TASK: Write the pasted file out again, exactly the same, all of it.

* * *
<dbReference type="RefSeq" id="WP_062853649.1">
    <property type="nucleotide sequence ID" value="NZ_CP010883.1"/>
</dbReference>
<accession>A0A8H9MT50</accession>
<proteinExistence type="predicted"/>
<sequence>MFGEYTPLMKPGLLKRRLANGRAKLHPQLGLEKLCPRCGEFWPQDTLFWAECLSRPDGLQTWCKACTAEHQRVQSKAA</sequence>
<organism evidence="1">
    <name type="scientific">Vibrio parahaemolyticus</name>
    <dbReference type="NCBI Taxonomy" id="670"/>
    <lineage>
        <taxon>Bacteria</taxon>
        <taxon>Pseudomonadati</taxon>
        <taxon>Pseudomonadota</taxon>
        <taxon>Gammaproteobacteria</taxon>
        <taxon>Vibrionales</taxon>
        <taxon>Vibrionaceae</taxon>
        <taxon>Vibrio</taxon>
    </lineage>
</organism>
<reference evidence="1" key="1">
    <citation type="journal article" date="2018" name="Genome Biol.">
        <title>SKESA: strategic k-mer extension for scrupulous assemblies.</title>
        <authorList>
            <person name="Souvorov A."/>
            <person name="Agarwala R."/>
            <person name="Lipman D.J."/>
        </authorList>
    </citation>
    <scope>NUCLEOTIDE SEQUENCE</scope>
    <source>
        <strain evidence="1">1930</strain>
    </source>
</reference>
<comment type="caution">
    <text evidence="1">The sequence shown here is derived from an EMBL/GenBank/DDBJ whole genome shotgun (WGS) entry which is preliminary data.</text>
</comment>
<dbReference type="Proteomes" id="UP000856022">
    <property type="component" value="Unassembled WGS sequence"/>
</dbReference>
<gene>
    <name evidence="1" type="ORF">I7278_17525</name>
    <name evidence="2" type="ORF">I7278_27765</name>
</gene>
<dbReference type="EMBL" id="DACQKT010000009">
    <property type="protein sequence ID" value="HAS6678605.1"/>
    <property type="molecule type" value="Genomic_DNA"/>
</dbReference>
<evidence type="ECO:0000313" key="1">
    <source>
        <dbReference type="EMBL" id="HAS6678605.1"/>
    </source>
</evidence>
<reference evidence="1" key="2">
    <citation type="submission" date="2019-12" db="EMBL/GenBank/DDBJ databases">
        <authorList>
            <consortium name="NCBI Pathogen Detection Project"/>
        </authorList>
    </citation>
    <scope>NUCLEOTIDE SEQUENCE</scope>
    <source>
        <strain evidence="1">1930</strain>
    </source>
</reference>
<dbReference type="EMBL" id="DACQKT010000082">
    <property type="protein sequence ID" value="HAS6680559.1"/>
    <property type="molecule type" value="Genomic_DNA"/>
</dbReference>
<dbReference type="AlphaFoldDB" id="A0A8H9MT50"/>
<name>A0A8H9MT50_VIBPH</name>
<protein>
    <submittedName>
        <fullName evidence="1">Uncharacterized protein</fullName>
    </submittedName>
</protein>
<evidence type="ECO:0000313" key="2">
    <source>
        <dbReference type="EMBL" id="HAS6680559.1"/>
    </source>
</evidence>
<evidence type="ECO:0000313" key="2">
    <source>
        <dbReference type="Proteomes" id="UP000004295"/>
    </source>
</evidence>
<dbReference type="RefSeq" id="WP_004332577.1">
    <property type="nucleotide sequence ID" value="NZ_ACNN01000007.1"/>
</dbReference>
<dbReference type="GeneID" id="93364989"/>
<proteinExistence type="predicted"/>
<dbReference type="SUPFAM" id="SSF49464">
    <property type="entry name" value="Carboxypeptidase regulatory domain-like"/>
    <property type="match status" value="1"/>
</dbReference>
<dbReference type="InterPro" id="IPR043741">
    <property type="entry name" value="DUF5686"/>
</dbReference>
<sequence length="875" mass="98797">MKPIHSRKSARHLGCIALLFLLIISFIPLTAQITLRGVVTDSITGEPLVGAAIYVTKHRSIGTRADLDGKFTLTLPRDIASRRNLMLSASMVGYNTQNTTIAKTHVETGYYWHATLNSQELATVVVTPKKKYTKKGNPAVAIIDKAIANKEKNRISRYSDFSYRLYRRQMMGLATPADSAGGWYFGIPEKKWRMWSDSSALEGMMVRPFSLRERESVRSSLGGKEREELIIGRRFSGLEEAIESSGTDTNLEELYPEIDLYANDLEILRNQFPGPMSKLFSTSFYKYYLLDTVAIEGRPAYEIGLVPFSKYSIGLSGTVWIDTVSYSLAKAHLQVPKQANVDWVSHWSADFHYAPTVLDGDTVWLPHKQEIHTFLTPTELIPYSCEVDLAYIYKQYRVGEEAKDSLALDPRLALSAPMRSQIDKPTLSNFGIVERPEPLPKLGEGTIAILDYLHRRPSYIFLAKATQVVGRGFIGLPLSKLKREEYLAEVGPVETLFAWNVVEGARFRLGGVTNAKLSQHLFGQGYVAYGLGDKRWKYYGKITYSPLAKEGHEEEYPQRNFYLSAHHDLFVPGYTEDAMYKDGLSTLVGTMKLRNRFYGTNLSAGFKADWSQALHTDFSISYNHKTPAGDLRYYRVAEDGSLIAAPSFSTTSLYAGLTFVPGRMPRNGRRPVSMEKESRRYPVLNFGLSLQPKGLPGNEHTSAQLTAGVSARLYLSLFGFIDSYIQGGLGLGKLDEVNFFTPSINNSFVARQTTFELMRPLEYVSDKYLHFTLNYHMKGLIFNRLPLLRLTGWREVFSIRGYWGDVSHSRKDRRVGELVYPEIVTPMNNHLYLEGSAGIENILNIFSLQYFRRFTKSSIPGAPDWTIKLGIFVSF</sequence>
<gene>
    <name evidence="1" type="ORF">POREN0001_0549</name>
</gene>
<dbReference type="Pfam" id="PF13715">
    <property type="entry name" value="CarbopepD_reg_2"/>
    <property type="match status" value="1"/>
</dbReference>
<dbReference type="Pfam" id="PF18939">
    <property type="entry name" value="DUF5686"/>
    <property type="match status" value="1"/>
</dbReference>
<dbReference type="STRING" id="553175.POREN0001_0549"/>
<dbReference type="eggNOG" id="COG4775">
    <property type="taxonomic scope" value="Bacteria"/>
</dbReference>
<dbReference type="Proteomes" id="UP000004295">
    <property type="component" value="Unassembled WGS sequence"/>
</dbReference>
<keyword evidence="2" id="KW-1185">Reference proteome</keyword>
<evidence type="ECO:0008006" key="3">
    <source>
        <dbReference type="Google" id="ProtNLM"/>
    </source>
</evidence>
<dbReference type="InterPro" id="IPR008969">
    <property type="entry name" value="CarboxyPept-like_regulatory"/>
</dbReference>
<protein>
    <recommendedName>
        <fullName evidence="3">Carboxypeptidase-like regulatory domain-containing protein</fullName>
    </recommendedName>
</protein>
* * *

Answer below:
<dbReference type="RefSeq" id="WP_062853649.1">
    <property type="nucleotide sequence ID" value="NZ_CP010883.1"/>
</dbReference>
<accession>A0A8H9MT50</accession>
<proteinExistence type="predicted"/>
<sequence>MFGEYTPLMKPGLLKRRLANGRAKLHPQLGLEKLCPRCGEFWPQDTLFWAECLSRPDGLQTWCKACTAEHQRVQSKAA</sequence>
<organism evidence="1">
    <name type="scientific">Vibrio parahaemolyticus</name>
    <dbReference type="NCBI Taxonomy" id="670"/>
    <lineage>
        <taxon>Bacteria</taxon>
        <taxon>Pseudomonadati</taxon>
        <taxon>Pseudomonadota</taxon>
        <taxon>Gammaproteobacteria</taxon>
        <taxon>Vibrionales</taxon>
        <taxon>Vibrionaceae</taxon>
        <taxon>Vibrio</taxon>
    </lineage>
</organism>
<reference evidence="1" key="1">
    <citation type="journal article" date="2018" name="Genome Biol.">
        <title>SKESA: strategic k-mer extension for scrupulous assemblies.</title>
        <authorList>
            <person name="Souvorov A."/>
            <person name="Agarwala R."/>
            <person name="Lipman D.J."/>
        </authorList>
    </citation>
    <scope>NUCLEOTIDE SEQUENCE</scope>
    <source>
        <strain evidence="1">1930</strain>
    </source>
</reference>
<comment type="caution">
    <text evidence="1">The sequence shown here is derived from an EMBL/GenBank/DDBJ whole genome shotgun (WGS) entry which is preliminary data.</text>
</comment>
<dbReference type="Proteomes" id="UP000856022">
    <property type="component" value="Unassembled WGS sequence"/>
</dbReference>
<gene>
    <name evidence="1" type="ORF">I7278_17525</name>
    <name evidence="2" type="ORF">I7278_27765</name>
</gene>
<dbReference type="EMBL" id="DACQKT010000009">
    <property type="protein sequence ID" value="HAS6678605.1"/>
    <property type="molecule type" value="Genomic_DNA"/>
</dbReference>
<evidence type="ECO:0000313" key="1">
    <source>
        <dbReference type="EMBL" id="HAS6678605.1"/>
    </source>
</evidence>
<reference evidence="1" key="2">
    <citation type="submission" date="2019-12" db="EMBL/GenBank/DDBJ databases">
        <authorList>
            <consortium name="NCBI Pathogen Detection Project"/>
        </authorList>
    </citation>
    <scope>NUCLEOTIDE SEQUENCE</scope>
    <source>
        <strain evidence="1">1930</strain>
    </source>
</reference>
<dbReference type="EMBL" id="DACQKT010000082">
    <property type="protein sequence ID" value="HAS6680559.1"/>
    <property type="molecule type" value="Genomic_DNA"/>
</dbReference>
<dbReference type="AlphaFoldDB" id="A0A8H9MT50"/>
<name>A0A8H9MT50_VIBPH</name>
<protein>
    <submittedName>
        <fullName evidence="1">Uncharacterized protein</fullName>
    </submittedName>
</protein>
<evidence type="ECO:0000313" key="2">
    <source>
        <dbReference type="EMBL" id="HAS6680559.1"/>
    </source>
</evidence>
<evidence type="ECO:0000313" key="2">
    <source>
        <dbReference type="Proteomes" id="UP000004295"/>
    </source>
</evidence>
<dbReference type="RefSeq" id="WP_004332577.1">
    <property type="nucleotide sequence ID" value="NZ_ACNN01000007.1"/>
</dbReference>
<dbReference type="GeneID" id="93364989"/>
<proteinExistence type="predicted"/>
<dbReference type="SUPFAM" id="SSF49464">
    <property type="entry name" value="Carboxypeptidase regulatory domain-like"/>
    <property type="match status" value="1"/>
</dbReference>
<dbReference type="InterPro" id="IPR043741">
    <property type="entry name" value="DUF5686"/>
</dbReference>
<sequence length="875" mass="98797">MKPIHSRKSARHLGCIALLFLLIISFIPLTAQITLRGVVTDSITGEPLVGAAIYVTKHRSIGTRADLDGKFTLTLPRDIASRRNLMLSASMVGYNTQNTTIAKTHVETGYYWHATLNSQELATVVVTPKKKYTKKGNPAVAIIDKAIANKEKNRISRYSDFSYRLYRRQMMGLATPADSAGGWYFGIPEKKWRMWSDSSALEGMMVRPFSLRERESVRSSLGGKEREELIIGRRFSGLEEAIESSGTDTNLEELYPEIDLYANDLEILRNQFPGPMSKLFSTSFYKYYLLDTVAIEGRPAYEIGLVPFSKYSIGLSGTVWIDTVSYSLAKAHLQVPKQANVDWVSHWSADFHYAPTVLDGDTVWLPHKQEIHTFLTPTELIPYSCEVDLAYIYKQYRVGEEAKDSLALDPRLALSAPMRSQIDKPTLSNFGIVERPEPLPKLGEGTIAILDYLHRRPSYIFLAKATQVVGRGFIGLPLSKLKREEYLAEVGPVETLFAWNVVEGARFRLGGVTNAKLSQHLFGQGYVAYGLGDKRWKYYGKITYSPLAKEGHEEEYPQRNFYLSAHHDLFVPGYTEDAMYKDGLSTLVGTMKLRNRFYGTNLSAGFKADWSQALHTDFSISYNHKTPAGDLRYYRVAEDGSLIAAPSFSTTSLYAGLTFVPGRMPRNGRRPVSMEKESRRYPVLNFGLSLQPKGLPGNEHTSAQLTAGVSARLYLSLFGFIDSYIQGGLGLGKLDEVNFFTPSINNSFVARQTTFELMRPLEYVSDKYLHFTLNYHMKGLIFNRLPLLRLTGWREVFSIRGYWGDVSHSRKDRRVGELVYPEIVTPMNNHLYLEGSAGIENILNIFSLQYFRRFTKSSIPGAPDWTIKLGIFVSF</sequence>
<gene>
    <name evidence="1" type="ORF">POREN0001_0549</name>
</gene>
<dbReference type="Pfam" id="PF13715">
    <property type="entry name" value="CarbopepD_reg_2"/>
    <property type="match status" value="1"/>
</dbReference>
<dbReference type="Pfam" id="PF18939">
    <property type="entry name" value="DUF5686"/>
    <property type="match status" value="1"/>
</dbReference>
<dbReference type="STRING" id="553175.POREN0001_0549"/>
<dbReference type="eggNOG" id="COG4775">
    <property type="taxonomic scope" value="Bacteria"/>
</dbReference>
<dbReference type="Proteomes" id="UP000004295">
    <property type="component" value="Unassembled WGS sequence"/>
</dbReference>
<keyword evidence="2" id="KW-1185">Reference proteome</keyword>
<evidence type="ECO:0008006" key="3">
    <source>
        <dbReference type="Google" id="ProtNLM"/>
    </source>
</evidence>
<dbReference type="InterPro" id="IPR008969">
    <property type="entry name" value="CarboxyPept-like_regulatory"/>
</dbReference>
<protein>
    <recommendedName>
        <fullName evidence="3">Carboxypeptidase-like regulatory domain-containing protein</fullName>
    </recommendedName>
</protein>